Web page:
A nonprofit publication of the Kentucky Center for Public Service Journalism

Covington Police D-Team works to clean up the city’s streets by helping to put ‘Dirt’ in jail for a long time

In August, 2018, a confidential and reliable informant (CI) contacted Detective Chris Dees of the Covington Police Department “D-Team” and provided information on a subject known by the street name “Dirt” who was dealing heroin from a residence in the 1500 block of Greenup Street.


Dees, who spent several years running Beat 2 on Covington’s Eastside, suspected “Dirt” was actually Michael Jamal Lewis, who Dees was familiar with from his days in patrol. A few days later Dees met up with the CI who called “Dirt” on the phone and set up a deal for $40 worth of heroin.

Dees equipped the CI with covert recording devices and sent the CI to meet “Dirt” while Dees monitored the transaction via radio.

As agreed in the phone call, the CI met “Dirt” at the residence and purchased a quantity of heroin for $40. The transaction was recorded on the covert recording.

Later the same day, Dees and the CI made another call and arranged a second deal. Again, the CI was equipped with a recording device and went to “Dirt’s” residence to purchase heroin only this time the CI got a phone call from “Dirt” as the CI arrived instructing the CI to come to a window.

This time “Dirt” exchanged the heroin and cash through the window of the residence. The covert recording captured video of the hand to hand exchange but only showed the window, not “Dirt.”

The next day, Dees and the CI met up again to buy more heroin from “Dirt.” The same procedures were followed only this time Dirt’s phone went straight to voicemail so the CI set out for the residence without a pre-arranged deal.

When the CI met up with Dirt, he learned the drug dealer had not paid his phone bill and that’s why the calls weren’t going through. Still, the CI asked for and received a 1/2 gram of heroin from Dirt for $60 on the condition that the CI return later and purchase another 1/2 gram for $70, thus averaging the sales at $65 each.

After taking the first 1/2 gram to Dees, the CI returned as promised with $70 and purchased the 2nd 1/2 gram. The heroin was then returned to Dees. All four purchases would later be sent to the KY State Police Crime Lab for testing which found the substances were actually a mixture of heroin and Fentanyl.

Dees completed his reports which included still photos pulled from the cover recordings which clearly showed “Dirt” was, in fact, the person Dees knew to be Michael Jamal Lewis.

Dees also matched numerous tattoos seen on “Dirt” to those seen on Lewis when he was booked into jail for previous, unrelated arrests.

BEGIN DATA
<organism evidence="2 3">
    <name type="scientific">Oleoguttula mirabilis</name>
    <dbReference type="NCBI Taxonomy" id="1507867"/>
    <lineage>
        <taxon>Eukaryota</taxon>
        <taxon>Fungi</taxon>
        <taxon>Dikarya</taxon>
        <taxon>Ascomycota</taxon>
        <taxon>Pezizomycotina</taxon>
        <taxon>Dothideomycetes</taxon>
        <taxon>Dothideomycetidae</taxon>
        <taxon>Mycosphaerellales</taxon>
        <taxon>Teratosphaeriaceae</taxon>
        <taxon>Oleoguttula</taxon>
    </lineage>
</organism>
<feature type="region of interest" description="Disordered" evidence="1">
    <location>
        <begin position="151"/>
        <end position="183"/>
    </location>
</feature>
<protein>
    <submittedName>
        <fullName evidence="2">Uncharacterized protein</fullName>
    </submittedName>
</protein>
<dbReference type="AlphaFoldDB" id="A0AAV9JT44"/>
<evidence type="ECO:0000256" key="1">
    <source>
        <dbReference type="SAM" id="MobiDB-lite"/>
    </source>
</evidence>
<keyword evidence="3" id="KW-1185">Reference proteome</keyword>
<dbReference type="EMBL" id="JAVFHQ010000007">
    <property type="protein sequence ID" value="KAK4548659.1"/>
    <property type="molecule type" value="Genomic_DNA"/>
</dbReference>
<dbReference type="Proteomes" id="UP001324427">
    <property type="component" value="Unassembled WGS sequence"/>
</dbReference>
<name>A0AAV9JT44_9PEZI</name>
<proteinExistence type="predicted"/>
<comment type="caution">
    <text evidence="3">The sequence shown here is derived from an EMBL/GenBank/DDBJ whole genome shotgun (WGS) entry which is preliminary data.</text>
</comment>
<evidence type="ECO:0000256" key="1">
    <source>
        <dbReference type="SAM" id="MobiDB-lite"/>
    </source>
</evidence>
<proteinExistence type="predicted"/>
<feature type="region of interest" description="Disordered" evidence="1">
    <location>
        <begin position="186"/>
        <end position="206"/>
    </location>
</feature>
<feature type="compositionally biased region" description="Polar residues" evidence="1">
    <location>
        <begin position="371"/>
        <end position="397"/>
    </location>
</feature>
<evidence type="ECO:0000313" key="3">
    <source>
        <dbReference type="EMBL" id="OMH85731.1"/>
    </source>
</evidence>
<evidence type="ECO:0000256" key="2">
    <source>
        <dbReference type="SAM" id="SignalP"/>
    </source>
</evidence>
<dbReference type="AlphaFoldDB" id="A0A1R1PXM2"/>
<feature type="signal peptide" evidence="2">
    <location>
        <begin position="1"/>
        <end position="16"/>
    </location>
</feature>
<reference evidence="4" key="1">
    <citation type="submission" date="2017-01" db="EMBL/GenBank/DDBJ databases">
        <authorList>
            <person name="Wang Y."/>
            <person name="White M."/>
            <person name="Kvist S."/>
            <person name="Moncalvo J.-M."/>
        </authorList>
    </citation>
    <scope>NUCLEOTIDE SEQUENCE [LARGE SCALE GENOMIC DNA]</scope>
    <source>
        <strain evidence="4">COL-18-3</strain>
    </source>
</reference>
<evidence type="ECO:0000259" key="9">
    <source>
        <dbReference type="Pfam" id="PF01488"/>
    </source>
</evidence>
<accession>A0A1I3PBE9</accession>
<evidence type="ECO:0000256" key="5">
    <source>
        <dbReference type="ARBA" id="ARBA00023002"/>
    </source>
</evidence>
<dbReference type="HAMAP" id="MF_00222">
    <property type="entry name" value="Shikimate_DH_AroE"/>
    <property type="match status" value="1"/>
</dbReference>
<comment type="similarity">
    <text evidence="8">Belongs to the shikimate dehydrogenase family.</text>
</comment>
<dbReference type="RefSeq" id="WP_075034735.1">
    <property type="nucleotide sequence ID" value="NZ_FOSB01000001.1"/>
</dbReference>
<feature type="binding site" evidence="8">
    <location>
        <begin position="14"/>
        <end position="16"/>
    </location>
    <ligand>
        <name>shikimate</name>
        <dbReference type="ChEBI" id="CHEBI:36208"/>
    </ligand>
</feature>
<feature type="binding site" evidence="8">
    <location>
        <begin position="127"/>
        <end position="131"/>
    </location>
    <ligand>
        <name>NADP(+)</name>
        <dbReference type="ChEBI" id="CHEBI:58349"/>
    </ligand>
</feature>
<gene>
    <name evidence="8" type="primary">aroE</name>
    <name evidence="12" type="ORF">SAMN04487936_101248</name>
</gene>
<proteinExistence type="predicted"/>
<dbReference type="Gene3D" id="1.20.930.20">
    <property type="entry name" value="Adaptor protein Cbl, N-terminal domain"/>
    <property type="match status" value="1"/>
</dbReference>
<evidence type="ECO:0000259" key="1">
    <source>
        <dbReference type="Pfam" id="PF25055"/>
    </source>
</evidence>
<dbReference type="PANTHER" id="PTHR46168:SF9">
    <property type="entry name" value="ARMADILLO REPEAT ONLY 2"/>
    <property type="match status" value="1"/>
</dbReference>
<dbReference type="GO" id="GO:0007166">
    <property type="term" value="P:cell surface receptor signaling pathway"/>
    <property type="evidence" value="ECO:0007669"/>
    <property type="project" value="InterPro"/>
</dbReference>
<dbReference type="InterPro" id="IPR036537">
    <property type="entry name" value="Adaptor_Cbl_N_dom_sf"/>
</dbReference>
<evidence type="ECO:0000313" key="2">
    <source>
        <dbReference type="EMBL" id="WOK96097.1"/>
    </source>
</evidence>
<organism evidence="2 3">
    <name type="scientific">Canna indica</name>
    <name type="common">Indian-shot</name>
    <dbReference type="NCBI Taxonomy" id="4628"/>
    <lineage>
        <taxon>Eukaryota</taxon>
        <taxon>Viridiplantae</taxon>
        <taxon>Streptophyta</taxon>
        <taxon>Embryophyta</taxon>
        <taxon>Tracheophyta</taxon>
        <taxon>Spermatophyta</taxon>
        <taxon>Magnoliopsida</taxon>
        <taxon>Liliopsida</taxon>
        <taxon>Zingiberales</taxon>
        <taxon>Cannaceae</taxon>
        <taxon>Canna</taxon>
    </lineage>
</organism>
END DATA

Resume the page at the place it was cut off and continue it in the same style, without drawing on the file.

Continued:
Dees presented his case to Commonwealth’s Attorney Rob Sanders who presented the case directly to the Kenton County Grand Jury. Lewis was indicted on four counts of Trafficking in a Controlled Substance 1st Degree (heroin) – 2nd or subsequent offense. Investigation into Lewis’ record showed he had a prior state conviction for Trafficking in a Controlled Substance 1st Degree (cocaine) in 2001 and a Federal conviction for Possession with Intent to Distribute Cocaine in 2003.

The case was called for trial before Kenton Circuit Court Judge Kathleen Lape on March 12, 2019. Commonwealth’s Attorney Rob Sanders and Asst. Commonwealth’s Attorney Noel Hudson presented testimony from the CI, Dees, Covington Evidence Technician Angela Keller, and KY State Police Lab chemist Susan Vanlandingham. 

The jury watched videos from all four purchases of heroin and learned Lewis had over $1,000 in cash on his person when he was arrested despite no identifiable source of legitimate income.

At the conclusion of the two day trial, Sanders methodically went through still photos from each of the secret recordings showing the jurors dozens of shots of Lewis’ face and several more of his tattoo covered body, comparing each of the tattoos to prior jail photos. The jury took approximately 20 minutes to return a verdict finding Lewis guilty on 3 of the 4 counts. The jury did not convict for the second purchase via the window when Lewis’ face was not visible on camera.


In the sentencing phase of the trial, jurors learned about Lewis’ prior drug trafficking convictions. Under Kentucky law, subsequent offenders are subject to increased punishment which raised the possible sentence for each offense to 10 – 20 years in prison. After closing arguments from both parties, the jury deliberated less than an hour before recommending the maximum sentence for each offense.

In addition, the jury recommended those maximum sentences run consecutively for a total of 60 years in prison. Final sentencing was scheduled for May 7, 2019. Lewis will be eligible for parole after serving 20 years.

Sanders said the jury’s verdict clearly shows Kenton County is fed up with heroin dealers, but especially repeat offenders who haven’t learned from their prior transgressions.

“Mr. Lewis has been to prison twice for the exact same conduct but every time he’s released, his behavior has gotten worse, not better,” said Sanders. “A witness testifying for Lewis at sentencing said the defendant hasn’t been the same since his girlfriend died in 2015. On cross-examination, the witness admitted Lewis’ girlfriend died of a Fentanyl overdose, yet here he was dealing the same poison that killed her.

Sanders also complimented the work of Detective Dees and his CI, saying “I’ve done hundreds of drug prosecutions in my career and these were easily the best covert videos I’ve ever seen.”

Office of the Kenton County Commonwealth’s Attorney

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One Comment

  1. J Basit says:

    60 years is way too much for dealing drugs I don’t care if you had 5 prior convictions. You barely give murderers 60 years. Absolutely ridiculous.

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